Ascend G650 aircraft analysis
Once it enters service, the G650 will be the standard-setter — at least for the time being. Gulfstream’s arch-rival Bombardier will inevitably develop a competitive response, and Gulfstream itself has filed name patents for names such as the G700, G750 and G800, indicating that the manufacturer has longer-term plans for yet more sophisticated (and possible larger) models," says Gary Crichlow, senior aviation analyst, Ascend Worldwide.
Once it enters service, the G650 will be the standard-setter — at least for the time being.Gulfstream’s arch-rival Bombardier will inevitably develop a competitive response, and Gulfstream itself has filed name patents for names such as the G700, G750 and G800, indicating that the manufacturer has longer-term plans for yet more sophisticated (and possible larger) models,” says Gary Crichlow, senior aviation analyst, Ascend Worldwide.
The Gulfstream G650’s target numbers are impressive: 7,000nm-range with eight passengers, or shorter distances at its maximum operating cruise speed of Mach 0.925 – the industry’s highest.
The G650 will compete with other ultra-long range jets at the very top of the business jet market. Because of their range capability, these aircraft are used primarily to connect global financial centres in North America, Europe and Asia-Pacific with one another and with fast-growing emerging markets. The international nature of their usage has meant that business jets in this segment have historically shown greater resilience in the face of economic turbulence. A comparison of the geographic distribution of the total business jet fleet and the ultra-long range fleet underscores their relatively broad global appeal.
In the “good years” between the post-9/11 downturn and the current economic malaise, ultra-long range jets were the primary beneficiaries of burgeoning demand for business aircraft in regions outside the traditional US and Western European markets, particularly in Russia, the Middle East and Asia. When the G650 was launched in 2008, the market for ultra-long range jets was at its height: lead times for ordering new jets were four to five years, and used jets were commanding significant premiums for immediate availability. When ordering for the G650 commenced, the market response was immediate and dramatic: according to parent company General Dynamics, the G650 accumulated some 100 orders within three months of its launch.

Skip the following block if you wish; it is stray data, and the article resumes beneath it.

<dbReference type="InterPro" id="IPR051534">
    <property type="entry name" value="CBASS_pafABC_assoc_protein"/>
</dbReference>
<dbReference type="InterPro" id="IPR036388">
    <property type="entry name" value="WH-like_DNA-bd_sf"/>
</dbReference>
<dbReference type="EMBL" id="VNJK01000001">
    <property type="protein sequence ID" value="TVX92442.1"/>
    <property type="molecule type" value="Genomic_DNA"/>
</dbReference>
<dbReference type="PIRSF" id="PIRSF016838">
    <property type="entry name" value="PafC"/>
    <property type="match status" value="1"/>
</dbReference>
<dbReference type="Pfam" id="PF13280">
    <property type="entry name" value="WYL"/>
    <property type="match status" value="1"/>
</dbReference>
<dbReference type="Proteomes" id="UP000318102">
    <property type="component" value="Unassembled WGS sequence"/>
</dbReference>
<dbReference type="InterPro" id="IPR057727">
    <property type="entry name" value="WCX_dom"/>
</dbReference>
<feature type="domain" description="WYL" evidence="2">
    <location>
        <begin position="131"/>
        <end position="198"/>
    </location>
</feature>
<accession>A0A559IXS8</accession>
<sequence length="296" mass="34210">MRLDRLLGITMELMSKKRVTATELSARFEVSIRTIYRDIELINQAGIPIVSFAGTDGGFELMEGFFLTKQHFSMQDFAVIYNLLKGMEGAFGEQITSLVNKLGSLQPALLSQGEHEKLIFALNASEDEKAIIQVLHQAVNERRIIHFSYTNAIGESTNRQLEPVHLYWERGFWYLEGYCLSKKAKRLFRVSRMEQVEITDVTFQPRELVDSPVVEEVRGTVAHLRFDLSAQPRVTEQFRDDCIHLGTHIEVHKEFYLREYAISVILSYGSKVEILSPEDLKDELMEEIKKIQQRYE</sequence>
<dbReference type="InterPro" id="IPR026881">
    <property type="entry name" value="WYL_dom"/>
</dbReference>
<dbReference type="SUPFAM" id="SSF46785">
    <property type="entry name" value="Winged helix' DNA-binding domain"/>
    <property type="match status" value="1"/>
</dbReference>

However, the scope of the financial crisis that followed not long after, and the resulting economic downturn that persists today, had a profound impact on the ultra-long range market. Restrictions on global capital flows severely curtailed the international trade that underlies ultra-long range jets’ utility, as well as making it much more difficult to finance acquisitions of these top-of-the-line aircraft.
The status associated with owning a flagship ultra-long range jet has always been a strong attraction. However, it has worked against them to some extent in the current climate, particularly in the US. There, the business jet quickly became a symbol of the corporate excess widely blamed for the current financial malaise, following the now infamous appearance of the three largest US automakers, via corporate jets, in Washington to ask for government funds in November 2008. In the media firestorm that ensued, many large corporations responded by shuttering their corporate flight departments, deferring deliveries and placing their corporate aircraft up for sale. As a result, the ultra-long range segment, which up until that point had been performing relatively well, joined the rest of the business jet market in decline: between September 2008 and March 2009, values tumbled by as much as one-third. Relatively new Gulfstream G550s and Global Express XRS’s that previously could have commanded prices in the mid-$50 millions were now worth less than $40 million.
The swiftness and extent of the decline begs the question: what sort of market will the G650 encounter when it enters the market in 2012? No-one can be certain. But if we take a look at the long-term relative value performance of newly-delivered ultra-long range jets such as the Gulfstream G-V and G550, Bombardier’s Global Express and XRS, and Dassault’s Falcon 7X, it appears that, if the period between 2007 and 2008 was the party, the market is now clearly in the hangover phase. We believe the G650 will most likely enter a market in 2012 that is almost sober, or at best just recently recovered – although we acknowledge that there is significant risk to that view should the market go through a “double-dip” recession. If the market has recovered by then, we expect the euphoria the ultra-long range market was experiencing in 2008 will remain tempered by the still-fresh memory of the financial crisis that followed.
But despite the turmoil of the past few years and volatility of the next few, it’s important to bear in mind that the business jet market remains firmly coupled to the underlying market driver of economic growth and international trade activity. This means that the question of recovery is not a question of if, but when. The ultra-long range segment we expect will outperform the rest of the industry: certainly its mid- to long-term outlook is overwhelmingly positive, and in the short-term we expect it to be amongst the first business jet segments to recover.
Within this segment, once it enters service the G650 will be the standard-setter – at least for the time being. Gulfstream’s archrival Bombardier will inevitably develop a competitive response, and Gulfstream itself has filed name patents for names such as the G700, G750 and G800, indicating that the manufacturer has longer-term plans for yet more sophisticated (and possible larger) models.
Senior Aviation Analyst